In many arid areas, camels play a central role as milk suppliers. The comparative advantage of the camel as a dairy animal over the other species in the same environment is difficult to quantify; however, it is widely recognised that in absolute terms, the camel produces more milk and for a longer period of time than any other milk animal held under the same conditions.
In East Africa, where 60 % of the world camel population are held, the consumption of camel milk is not limited to only the pastoral nomads, but camel milk is also commercialised and sold in the urban areas (Schwartz and Dioli, 1992).
Studies on the camel milk market in Somalia (Hash) 1988) showed that camel milk outweighed other milk types in rural pastoral areas during the dry season. Similar observations were made by the Land Resources Development Center (LRDC) (1986). Hashi and Cianci (1985) reported on two types of camel-oriented dairy systems in Somalia: One case consisted of wide ranging nomadic herders, who from time to time during their seasonal migratory movement, pass through the "milk catchment areas" surrounding settlements where they sell their milk surplus. The other case was more intensive camel dairying, based on a range of reserves established around towns. The reserves serve as camel catchment areas. A herdsman would keep three to four milk camels in such a reserve and pay a small fee. He could then regularly market the milk through urban milk traders who collect milk from areas as far as 90 km from the town.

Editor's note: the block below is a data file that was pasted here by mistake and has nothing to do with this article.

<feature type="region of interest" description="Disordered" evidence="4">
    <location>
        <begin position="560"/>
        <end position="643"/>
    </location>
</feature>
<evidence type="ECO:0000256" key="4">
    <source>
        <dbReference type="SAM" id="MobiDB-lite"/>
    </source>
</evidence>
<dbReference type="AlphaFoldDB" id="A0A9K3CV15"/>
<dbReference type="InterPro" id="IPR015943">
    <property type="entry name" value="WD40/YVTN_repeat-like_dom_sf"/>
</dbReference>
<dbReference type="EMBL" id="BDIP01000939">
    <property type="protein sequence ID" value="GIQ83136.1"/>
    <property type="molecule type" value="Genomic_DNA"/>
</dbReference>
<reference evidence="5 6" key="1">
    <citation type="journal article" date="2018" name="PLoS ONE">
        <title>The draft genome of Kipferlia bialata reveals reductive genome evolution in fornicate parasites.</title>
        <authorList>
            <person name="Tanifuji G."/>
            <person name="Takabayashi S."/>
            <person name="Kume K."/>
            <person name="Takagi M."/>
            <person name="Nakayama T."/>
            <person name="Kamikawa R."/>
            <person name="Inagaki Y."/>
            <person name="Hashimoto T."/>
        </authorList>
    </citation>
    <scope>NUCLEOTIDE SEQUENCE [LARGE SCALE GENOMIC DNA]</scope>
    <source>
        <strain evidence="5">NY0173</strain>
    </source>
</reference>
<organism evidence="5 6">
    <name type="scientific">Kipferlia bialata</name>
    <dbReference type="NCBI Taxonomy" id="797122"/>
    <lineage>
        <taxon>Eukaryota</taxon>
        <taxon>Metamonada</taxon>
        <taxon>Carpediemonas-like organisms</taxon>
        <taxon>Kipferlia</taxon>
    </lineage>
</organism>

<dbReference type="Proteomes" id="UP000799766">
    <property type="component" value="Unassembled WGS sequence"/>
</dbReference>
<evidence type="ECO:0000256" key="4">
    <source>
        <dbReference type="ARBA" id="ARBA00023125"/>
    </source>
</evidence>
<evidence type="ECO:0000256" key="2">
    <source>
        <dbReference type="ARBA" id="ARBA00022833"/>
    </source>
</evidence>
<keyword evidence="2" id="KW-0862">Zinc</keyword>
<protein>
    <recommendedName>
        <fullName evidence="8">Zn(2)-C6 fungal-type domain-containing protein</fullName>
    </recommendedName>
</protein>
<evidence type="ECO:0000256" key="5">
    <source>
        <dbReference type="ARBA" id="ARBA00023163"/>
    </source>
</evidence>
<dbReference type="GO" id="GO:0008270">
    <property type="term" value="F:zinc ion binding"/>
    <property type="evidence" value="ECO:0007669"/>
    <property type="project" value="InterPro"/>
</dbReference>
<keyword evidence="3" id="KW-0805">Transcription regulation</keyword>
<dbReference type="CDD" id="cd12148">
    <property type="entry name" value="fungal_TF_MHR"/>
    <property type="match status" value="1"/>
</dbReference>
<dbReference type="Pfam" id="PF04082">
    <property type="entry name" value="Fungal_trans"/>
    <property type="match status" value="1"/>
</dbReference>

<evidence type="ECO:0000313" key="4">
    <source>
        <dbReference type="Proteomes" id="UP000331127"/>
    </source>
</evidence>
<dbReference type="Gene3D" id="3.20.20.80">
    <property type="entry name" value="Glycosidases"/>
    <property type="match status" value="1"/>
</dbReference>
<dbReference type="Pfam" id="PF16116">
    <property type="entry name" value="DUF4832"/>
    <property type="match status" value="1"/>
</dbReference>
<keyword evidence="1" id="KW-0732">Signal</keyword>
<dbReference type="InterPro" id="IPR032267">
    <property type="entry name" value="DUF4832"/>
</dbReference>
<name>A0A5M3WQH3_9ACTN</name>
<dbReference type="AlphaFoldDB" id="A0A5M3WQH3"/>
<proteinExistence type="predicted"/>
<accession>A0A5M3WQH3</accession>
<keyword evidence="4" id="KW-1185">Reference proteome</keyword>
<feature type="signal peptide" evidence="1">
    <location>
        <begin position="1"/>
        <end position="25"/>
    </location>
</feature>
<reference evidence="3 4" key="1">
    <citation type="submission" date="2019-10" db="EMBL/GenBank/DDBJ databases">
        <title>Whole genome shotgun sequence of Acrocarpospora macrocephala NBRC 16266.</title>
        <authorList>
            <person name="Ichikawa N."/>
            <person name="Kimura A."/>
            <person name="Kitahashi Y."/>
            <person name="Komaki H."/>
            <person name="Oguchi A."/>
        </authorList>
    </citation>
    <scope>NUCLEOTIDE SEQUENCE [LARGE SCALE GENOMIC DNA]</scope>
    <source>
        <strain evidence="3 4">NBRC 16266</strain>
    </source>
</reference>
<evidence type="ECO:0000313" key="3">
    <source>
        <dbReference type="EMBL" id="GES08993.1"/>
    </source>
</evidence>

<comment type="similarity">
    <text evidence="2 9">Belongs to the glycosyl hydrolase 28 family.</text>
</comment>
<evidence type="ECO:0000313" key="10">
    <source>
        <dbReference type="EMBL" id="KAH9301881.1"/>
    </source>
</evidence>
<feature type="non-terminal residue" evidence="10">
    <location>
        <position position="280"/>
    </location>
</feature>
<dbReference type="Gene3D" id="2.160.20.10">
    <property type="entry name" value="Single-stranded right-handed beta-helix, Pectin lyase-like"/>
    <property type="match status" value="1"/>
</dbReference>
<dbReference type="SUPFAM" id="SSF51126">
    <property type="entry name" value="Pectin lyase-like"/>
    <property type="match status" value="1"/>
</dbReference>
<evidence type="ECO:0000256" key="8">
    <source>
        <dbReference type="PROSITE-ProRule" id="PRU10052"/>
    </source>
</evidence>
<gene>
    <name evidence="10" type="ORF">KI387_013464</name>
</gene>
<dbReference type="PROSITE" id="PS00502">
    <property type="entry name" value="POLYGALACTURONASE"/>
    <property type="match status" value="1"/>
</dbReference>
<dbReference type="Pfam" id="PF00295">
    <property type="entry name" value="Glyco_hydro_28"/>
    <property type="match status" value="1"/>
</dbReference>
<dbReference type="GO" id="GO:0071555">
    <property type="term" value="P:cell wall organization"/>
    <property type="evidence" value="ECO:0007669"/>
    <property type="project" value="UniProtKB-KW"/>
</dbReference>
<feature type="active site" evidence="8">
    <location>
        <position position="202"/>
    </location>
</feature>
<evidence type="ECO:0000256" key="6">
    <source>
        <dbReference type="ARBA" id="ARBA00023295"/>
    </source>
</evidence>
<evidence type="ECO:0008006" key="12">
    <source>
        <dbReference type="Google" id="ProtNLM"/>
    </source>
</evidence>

These traditional dairy systems can be the basis for a dairy processing camel milk, particularly in countries where large camel populations are found. Certainly, the wide dispersal of pastoralists in the arid zone would make a formal milk collection, processing and marketing system difficult to establish and to maintain. However, before the difficulties can be identified and overcome, the knowledge of camel milk itself has to be broadened. In the following sections, published data on yield, composition, chemical characteristics and technological properties of camel milk are summarised and some of the gaps and contradictions in the existing state of knowledge are emphasized.